If we don't destroy ourselves we will
one day shine by our own light.
I imagine I am a telescope
with a dark planet in my guts,
a lumpy world orbiting inside.
Worlds are born and die.
I build a campfire to measure time
and after a long mystical sleep
I am burning like the flames will
take care of me, like my ignorance
could crush the tallest mountain.
There is not a god for every
human concern. My brain
exhibits an irreducible roughness
grander than a red-hot stone
in the sky. I am sick
of talking about space
but in the darkness
is something dimming
and I always spoil my own
endings. There is a ghost
of a chance my body burns
holes in the night and the people
who fall from the sky are kinder
tribes than this empty lot.
Hold that thought. Hold the knife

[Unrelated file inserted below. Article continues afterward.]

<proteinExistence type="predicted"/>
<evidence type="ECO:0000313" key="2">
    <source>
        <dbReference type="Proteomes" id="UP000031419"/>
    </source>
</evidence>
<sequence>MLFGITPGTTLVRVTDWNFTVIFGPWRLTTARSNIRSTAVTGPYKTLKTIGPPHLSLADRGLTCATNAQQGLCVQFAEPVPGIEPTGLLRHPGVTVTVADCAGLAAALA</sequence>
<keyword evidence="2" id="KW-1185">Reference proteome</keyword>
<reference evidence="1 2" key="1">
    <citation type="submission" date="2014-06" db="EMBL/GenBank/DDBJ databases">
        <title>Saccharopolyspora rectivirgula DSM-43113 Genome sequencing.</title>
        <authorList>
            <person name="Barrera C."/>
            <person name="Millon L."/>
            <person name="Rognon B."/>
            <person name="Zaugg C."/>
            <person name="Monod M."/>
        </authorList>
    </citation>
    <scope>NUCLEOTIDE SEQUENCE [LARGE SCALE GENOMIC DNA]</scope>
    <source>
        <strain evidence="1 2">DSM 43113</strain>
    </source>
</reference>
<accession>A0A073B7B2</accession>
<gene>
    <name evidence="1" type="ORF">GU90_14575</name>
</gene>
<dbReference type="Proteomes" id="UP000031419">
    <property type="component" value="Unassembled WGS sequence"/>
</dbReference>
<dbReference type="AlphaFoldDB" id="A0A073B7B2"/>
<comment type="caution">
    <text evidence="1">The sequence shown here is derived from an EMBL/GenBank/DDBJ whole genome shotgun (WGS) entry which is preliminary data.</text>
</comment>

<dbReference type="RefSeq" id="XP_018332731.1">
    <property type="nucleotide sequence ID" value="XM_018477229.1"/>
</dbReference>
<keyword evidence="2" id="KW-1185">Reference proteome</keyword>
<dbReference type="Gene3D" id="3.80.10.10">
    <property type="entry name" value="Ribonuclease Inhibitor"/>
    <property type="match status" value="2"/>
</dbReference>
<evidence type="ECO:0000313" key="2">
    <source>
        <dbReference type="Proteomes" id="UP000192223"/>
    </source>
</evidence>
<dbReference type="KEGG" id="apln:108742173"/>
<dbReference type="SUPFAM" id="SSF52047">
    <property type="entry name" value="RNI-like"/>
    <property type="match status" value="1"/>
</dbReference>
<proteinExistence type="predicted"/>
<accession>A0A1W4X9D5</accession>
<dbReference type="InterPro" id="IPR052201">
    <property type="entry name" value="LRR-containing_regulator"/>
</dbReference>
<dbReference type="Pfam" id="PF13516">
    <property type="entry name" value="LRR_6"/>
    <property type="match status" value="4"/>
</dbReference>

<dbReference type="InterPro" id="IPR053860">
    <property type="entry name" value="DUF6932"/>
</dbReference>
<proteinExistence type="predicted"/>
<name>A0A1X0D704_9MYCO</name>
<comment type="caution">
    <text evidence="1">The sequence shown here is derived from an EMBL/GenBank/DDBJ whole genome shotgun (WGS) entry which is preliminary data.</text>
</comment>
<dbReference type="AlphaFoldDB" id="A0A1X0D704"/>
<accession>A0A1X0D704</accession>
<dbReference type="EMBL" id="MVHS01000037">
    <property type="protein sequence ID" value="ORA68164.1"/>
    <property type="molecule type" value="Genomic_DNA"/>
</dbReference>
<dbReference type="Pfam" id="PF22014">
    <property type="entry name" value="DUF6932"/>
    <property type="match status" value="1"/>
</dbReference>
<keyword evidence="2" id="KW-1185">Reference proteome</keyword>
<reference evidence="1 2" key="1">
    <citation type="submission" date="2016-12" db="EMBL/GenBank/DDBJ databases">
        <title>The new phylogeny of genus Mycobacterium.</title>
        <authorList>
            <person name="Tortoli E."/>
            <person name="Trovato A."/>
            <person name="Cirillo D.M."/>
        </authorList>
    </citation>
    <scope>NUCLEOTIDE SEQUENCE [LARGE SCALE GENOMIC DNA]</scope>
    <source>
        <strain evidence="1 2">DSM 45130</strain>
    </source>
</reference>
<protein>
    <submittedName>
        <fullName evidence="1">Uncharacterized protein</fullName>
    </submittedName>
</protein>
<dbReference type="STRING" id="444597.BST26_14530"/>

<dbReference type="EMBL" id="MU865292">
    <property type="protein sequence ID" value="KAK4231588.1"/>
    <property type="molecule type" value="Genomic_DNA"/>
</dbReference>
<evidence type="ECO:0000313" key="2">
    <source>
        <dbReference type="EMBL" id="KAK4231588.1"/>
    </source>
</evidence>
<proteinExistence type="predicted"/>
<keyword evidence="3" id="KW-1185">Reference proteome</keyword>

that divides the void. I am a stark
experiment in natural disaster.
My own thighs are evidence
of a flawed awakening, a deep
reconnaissance into chaos.
If I am sucked out
of the Milky Way I will
divine my own laws
of nature and colonize absolutely
nothing. If life originated
in water and dirt, I have lingered
long enough out of the muck
and now crawl back into the dark.
Anne Cecelia Holmes is the author of a full-length poetry collection, The Jitters (horse less press, forthcoming 2015), and two chapbooks: Junk Parade (dancing girl press 2012) and I Am A Natural Wonder (co-authored with Lily Ladewig; Blue Hour Press 2011). Her poems have been published in jubilat, Conduit, Denver Quarterly, iO: A Journal of New American Poetry, Sixth Finch, and OmniVerse, among other places. She is a co-editor of Jellyfish Magazine and lives in Western Massachusetts.